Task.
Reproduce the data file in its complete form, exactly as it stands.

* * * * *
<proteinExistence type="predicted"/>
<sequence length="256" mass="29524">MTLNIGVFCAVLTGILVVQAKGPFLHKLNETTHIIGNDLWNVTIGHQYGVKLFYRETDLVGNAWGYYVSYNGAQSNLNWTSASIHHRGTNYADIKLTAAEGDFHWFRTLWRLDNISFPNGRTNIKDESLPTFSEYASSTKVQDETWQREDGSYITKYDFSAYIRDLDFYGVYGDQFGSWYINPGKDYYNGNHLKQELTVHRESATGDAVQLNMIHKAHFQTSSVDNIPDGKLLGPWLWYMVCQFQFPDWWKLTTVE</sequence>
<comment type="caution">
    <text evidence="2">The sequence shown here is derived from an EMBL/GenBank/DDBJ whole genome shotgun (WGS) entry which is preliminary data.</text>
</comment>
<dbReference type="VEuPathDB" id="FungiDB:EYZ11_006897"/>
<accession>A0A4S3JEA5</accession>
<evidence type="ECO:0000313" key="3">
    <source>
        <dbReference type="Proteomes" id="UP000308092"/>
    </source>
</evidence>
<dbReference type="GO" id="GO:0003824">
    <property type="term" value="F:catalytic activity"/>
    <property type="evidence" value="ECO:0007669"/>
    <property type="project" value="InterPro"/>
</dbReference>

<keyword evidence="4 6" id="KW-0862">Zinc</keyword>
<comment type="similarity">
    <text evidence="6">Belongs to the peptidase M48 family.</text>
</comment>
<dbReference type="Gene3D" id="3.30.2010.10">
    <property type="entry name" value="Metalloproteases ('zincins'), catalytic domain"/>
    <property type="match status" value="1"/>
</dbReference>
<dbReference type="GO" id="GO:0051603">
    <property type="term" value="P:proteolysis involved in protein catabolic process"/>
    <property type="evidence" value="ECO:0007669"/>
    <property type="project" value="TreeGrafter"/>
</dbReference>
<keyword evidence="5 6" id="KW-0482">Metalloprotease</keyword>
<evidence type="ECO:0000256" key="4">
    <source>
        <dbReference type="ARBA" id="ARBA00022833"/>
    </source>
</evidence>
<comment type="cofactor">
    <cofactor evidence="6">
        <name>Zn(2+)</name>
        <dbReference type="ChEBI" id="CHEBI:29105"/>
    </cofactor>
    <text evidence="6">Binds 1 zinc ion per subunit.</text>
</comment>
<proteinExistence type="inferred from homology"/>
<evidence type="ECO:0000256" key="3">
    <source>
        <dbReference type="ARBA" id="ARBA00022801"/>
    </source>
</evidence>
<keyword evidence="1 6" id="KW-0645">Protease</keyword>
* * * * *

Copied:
<proteinExistence type="predicted"/>
<sequence length="256" mass="29524">MTLNIGVFCAVLTGILVVQAKGPFLHKLNETTHIIGNDLWNVTIGHQYGVKLFYRETDLVGNAWGYYVSYNGAQSNLNWTSASIHHRGTNYADIKLTAAEGDFHWFRTLWRLDNISFPNGRTNIKDESLPTFSEYASSTKVQDETWQREDGSYITKYDFSAYIRDLDFYGVYGDQFGSWYINPGKDYYNGNHLKQELTVHRESATGDAVQLNMIHKAHFQTSSVDNIPDGKLLGPWLWYMVCQFQFPDWWKLTTVE</sequence>
<comment type="caution">
    <text evidence="2">The sequence shown here is derived from an EMBL/GenBank/DDBJ whole genome shotgun (WGS) entry which is preliminary data.</text>
</comment>
<dbReference type="VEuPathDB" id="FungiDB:EYZ11_006897"/>
<accession>A0A4S3JEA5</accession>
<evidence type="ECO:0000313" key="3">
    <source>
        <dbReference type="Proteomes" id="UP000308092"/>
    </source>
</evidence>
<dbReference type="GO" id="GO:0003824">
    <property type="term" value="F:catalytic activity"/>
    <property type="evidence" value="ECO:0007669"/>
    <property type="project" value="InterPro"/>
</dbReference>

<keyword evidence="4 6" id="KW-0862">Zinc</keyword>
<comment type="similarity">
    <text evidence="6">Belongs to the peptidase M48 family.</text>
</comment>
<dbReference type="Gene3D" id="3.30.2010.10">
    <property type="entry name" value="Metalloproteases ('zincins'), catalytic domain"/>
    <property type="match status" value="1"/>
</dbReference>
<dbReference type="GO" id="GO:0051603">
    <property type="term" value="P:proteolysis involved in protein catabolic process"/>
    <property type="evidence" value="ECO:0007669"/>
    <property type="project" value="TreeGrafter"/>
</dbReference>
<keyword evidence="5 6" id="KW-0482">Metalloprotease</keyword>
<evidence type="ECO:0000256" key="4">
    <source>
        <dbReference type="ARBA" id="ARBA00022833"/>
    </source>
</evidence>
<comment type="cofactor">
    <cofactor evidence="6">
        <name>Zn(2+)</name>
        <dbReference type="ChEBI" id="CHEBI:29105"/>
    </cofactor>
    <text evidence="6">Binds 1 zinc ion per subunit.</text>
</comment>
<proteinExistence type="inferred from homology"/>
<evidence type="ECO:0000256" key="3">
    <source>
        <dbReference type="ARBA" id="ARBA00022801"/>
    </source>
</evidence>
<keyword evidence="1 6" id="KW-0645">Protease</keyword>